# Understanding type-I and type-II errors

## Type-I and Type-II errors

When drawing conclusions, four scenarios are possible:

• Correct decision: the null hypothesis is incorrect, and the researcher rejects the null hypothesis.

• Correct decision: the null hypothesis is correct, and the researcher does not reject the null hypothesis.

• Type-I error: the null hypothesis is correct, but the researcher rejects the null hypothesis. The researcher falsely assumes that the independent variable had an effect. The chance of making a type-I error is called alfa level. It is common practice to use an alfa level of 5%. This implies that the null hypothesis is rejected even though there is a 5% chance that the found differences between the group means are caused by error variance. Thus, there is a 5% chance that the researcher wrongly rejects the null hypothesis. Sometimes, researchers use a stricter alfa level, for example an alfa of 1%. Then, they only have a 1% chance of wrongly rejecting the null hypothesis.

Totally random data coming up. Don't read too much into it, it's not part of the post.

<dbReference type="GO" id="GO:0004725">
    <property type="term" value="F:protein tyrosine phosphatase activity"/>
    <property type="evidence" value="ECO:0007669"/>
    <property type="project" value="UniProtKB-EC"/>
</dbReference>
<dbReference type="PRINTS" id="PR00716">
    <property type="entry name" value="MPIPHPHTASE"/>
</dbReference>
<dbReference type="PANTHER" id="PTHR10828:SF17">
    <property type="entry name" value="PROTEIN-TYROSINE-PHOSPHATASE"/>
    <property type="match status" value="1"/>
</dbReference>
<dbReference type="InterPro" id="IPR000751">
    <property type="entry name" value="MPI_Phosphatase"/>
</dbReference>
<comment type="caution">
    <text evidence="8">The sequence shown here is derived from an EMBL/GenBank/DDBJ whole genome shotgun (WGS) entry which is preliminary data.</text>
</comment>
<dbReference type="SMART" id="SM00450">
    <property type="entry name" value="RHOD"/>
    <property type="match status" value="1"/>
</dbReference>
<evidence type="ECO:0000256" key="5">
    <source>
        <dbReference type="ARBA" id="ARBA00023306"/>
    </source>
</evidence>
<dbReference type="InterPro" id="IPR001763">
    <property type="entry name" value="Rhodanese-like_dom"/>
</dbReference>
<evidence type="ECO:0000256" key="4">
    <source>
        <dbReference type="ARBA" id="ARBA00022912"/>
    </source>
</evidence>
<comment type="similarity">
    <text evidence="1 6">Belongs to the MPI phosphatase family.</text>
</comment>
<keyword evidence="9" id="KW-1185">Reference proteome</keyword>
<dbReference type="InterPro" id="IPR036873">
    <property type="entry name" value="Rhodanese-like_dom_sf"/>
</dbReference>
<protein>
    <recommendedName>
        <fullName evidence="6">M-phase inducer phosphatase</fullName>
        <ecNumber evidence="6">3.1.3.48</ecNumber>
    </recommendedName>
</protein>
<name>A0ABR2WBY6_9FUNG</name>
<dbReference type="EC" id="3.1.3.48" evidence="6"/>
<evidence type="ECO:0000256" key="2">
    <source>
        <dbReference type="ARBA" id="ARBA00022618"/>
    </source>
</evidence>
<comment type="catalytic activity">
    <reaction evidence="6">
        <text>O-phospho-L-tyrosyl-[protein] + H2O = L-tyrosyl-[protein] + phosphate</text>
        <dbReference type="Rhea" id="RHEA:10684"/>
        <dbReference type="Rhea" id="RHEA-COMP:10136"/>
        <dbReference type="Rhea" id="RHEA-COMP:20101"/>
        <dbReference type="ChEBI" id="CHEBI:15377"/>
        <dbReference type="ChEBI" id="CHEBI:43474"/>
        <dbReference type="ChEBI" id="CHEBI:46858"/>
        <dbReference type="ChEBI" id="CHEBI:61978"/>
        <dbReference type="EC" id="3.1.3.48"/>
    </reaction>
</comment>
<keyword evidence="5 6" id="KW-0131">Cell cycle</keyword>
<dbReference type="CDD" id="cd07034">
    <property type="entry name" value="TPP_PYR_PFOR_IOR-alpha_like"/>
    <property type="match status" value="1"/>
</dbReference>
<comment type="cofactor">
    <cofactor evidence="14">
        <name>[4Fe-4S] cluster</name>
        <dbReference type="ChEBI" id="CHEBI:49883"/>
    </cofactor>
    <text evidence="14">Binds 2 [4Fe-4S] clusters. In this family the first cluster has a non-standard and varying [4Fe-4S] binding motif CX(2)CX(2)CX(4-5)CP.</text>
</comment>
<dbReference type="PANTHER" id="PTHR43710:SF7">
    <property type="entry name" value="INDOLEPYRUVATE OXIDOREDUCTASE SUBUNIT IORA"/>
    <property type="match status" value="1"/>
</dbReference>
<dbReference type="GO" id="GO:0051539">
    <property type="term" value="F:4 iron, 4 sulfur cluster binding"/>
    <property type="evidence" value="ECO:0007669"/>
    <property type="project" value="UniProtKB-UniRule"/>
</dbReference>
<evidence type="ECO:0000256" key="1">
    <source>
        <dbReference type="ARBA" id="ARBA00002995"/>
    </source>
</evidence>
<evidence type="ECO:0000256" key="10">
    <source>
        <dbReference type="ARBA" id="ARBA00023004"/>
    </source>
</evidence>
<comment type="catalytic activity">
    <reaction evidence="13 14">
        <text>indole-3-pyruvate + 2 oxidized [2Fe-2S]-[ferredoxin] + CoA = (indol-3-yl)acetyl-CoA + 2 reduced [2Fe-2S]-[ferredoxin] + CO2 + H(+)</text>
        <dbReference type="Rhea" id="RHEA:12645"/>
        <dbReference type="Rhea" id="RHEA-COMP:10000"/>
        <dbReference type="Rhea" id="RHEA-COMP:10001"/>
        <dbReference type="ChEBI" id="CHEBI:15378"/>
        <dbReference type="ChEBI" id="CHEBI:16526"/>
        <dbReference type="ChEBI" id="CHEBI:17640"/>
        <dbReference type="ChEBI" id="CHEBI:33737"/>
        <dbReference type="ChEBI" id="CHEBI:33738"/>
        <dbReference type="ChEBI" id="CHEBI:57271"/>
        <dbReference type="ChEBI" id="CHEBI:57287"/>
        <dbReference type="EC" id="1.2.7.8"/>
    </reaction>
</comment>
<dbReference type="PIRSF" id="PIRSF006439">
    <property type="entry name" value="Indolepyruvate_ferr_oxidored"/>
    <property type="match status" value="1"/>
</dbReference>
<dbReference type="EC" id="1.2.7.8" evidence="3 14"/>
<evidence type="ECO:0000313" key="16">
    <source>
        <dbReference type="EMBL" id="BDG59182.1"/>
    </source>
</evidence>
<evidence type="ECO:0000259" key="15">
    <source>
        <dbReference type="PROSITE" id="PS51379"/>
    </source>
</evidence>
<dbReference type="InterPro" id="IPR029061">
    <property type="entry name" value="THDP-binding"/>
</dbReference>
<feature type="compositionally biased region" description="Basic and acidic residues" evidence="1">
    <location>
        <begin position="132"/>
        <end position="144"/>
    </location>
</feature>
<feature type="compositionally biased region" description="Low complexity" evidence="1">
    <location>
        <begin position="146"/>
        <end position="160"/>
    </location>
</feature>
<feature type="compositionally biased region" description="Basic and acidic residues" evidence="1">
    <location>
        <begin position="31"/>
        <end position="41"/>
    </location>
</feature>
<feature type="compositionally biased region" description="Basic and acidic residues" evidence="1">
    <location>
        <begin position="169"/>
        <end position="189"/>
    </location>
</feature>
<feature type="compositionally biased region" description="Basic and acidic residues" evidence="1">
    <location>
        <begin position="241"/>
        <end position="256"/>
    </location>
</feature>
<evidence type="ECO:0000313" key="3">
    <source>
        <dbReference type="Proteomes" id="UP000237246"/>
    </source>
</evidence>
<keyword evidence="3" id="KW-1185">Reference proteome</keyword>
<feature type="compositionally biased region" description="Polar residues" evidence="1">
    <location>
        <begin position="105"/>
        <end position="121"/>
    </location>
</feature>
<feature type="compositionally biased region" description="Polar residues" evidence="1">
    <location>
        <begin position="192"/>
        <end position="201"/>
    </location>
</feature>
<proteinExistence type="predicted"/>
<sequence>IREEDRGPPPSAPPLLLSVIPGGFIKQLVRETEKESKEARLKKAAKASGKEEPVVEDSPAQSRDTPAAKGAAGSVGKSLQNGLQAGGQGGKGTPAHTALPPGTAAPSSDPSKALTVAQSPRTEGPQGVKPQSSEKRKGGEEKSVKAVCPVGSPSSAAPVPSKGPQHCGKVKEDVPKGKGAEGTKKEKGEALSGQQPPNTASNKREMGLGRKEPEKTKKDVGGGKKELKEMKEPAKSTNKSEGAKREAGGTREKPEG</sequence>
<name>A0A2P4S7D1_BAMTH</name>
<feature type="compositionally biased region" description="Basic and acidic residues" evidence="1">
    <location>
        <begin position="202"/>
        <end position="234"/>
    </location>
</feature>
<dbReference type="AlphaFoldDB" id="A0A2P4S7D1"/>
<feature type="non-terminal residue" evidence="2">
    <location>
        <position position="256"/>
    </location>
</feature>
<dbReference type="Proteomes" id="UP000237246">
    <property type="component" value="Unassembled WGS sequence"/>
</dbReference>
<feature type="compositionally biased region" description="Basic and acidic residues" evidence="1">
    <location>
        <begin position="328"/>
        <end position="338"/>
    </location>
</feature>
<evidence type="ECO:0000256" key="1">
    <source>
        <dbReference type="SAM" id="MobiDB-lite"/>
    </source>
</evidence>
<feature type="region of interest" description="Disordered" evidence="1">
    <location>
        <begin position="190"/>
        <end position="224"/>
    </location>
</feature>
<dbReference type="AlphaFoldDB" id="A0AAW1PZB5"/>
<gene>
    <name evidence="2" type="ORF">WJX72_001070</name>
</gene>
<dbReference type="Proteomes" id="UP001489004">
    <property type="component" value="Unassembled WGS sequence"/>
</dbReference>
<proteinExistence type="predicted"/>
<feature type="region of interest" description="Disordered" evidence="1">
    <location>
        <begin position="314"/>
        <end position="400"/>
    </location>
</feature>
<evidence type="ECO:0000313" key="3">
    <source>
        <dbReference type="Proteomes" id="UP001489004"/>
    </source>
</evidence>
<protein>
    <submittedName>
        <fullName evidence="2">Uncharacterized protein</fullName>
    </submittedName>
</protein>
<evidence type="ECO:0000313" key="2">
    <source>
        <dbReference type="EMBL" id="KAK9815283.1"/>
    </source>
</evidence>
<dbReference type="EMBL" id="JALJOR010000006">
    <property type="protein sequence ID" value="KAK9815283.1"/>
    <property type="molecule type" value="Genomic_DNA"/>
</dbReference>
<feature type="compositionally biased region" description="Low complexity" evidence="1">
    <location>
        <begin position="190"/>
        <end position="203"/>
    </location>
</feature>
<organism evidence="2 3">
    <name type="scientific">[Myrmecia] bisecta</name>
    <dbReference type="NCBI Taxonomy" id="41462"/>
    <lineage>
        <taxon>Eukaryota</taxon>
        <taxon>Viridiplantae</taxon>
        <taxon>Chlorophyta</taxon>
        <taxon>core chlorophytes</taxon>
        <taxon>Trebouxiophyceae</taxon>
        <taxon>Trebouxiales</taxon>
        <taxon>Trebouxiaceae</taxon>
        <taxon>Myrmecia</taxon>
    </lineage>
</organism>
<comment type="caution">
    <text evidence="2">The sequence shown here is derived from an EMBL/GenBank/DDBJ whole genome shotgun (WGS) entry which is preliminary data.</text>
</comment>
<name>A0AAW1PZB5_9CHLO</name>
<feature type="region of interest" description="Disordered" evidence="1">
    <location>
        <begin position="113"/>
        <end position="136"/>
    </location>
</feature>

• Type-II error: the null hypothesis is wrong, but the researcher does not reject the null hypothesis. Thus, the researcher assumes that the independent variable did not cause an effect, while in fact it did cause an effect. The chance on a type-II error is called beta. Unreliably measuring the dependent variable raises the beta. Effects that do exists, are namely noticed less often with a larger beta. In addition, mistakes in collecting and coding the responses, highly heterogeneous samples and bad experimental control may cause an increased beta. To reduce the chance on a type-II error, researchers try to design studies with a high power.

## More knowledge and assistance for Encountering, Understanding and Applying Statistics

### To draw conclusions on your own

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